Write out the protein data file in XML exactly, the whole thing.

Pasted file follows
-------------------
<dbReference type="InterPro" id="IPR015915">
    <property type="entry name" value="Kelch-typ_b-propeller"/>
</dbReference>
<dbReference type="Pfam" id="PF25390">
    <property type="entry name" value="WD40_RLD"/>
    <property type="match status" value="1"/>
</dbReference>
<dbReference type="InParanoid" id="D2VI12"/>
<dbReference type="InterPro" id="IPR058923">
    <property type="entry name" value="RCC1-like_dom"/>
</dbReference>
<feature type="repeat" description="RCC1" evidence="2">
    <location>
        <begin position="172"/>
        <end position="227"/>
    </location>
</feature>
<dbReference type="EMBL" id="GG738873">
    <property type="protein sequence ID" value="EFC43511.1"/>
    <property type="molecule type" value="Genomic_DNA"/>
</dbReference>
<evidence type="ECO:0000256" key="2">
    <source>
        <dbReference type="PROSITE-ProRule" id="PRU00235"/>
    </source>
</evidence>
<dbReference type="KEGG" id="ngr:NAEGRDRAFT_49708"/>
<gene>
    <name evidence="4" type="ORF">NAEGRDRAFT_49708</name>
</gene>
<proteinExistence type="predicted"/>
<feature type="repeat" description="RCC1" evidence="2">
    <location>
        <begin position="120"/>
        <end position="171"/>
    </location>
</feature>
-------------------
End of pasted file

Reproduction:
<dbReference type="InterPro" id="IPR015915">
    <property type="entry name" value="Kelch-typ_b-propeller"/>
</dbReference>
<dbReference type="Pfam" id="PF25390">
    <property type="entry name" value="WD40_RLD"/>
    <property type="match status" value="1"/>
</dbReference>
<dbReference type="InParanoid" id="D2VI12"/>
<dbReference type="InterPro" id="IPR058923">
    <property type="entry name" value="RCC1-like_dom"/>
</dbReference>
<feature type="repeat" description="RCC1" evidence="2">
    <location>
        <begin position="172"/>
        <end position="227"/>
    </location>
</feature>
<dbReference type="EMBL" id="GG738873">
    <property type="protein sequence ID" value="EFC43511.1"/>
    <property type="molecule type" value="Genomic_DNA"/>
</dbReference>
<evidence type="ECO:0000256" key="2">
    <source>
        <dbReference type="PROSITE-ProRule" id="PRU00235"/>
    </source>
</evidence>
<dbReference type="KEGG" id="ngr:NAEGRDRAFT_49708"/>
<gene>
    <name evidence="4" type="ORF">NAEGRDRAFT_49708</name>
</gene>
<proteinExistence type="predicted"/>
<feature type="repeat" description="RCC1" evidence="2">
    <location>
        <begin position="120"/>
        <end position="171"/>
    </location>
</feature>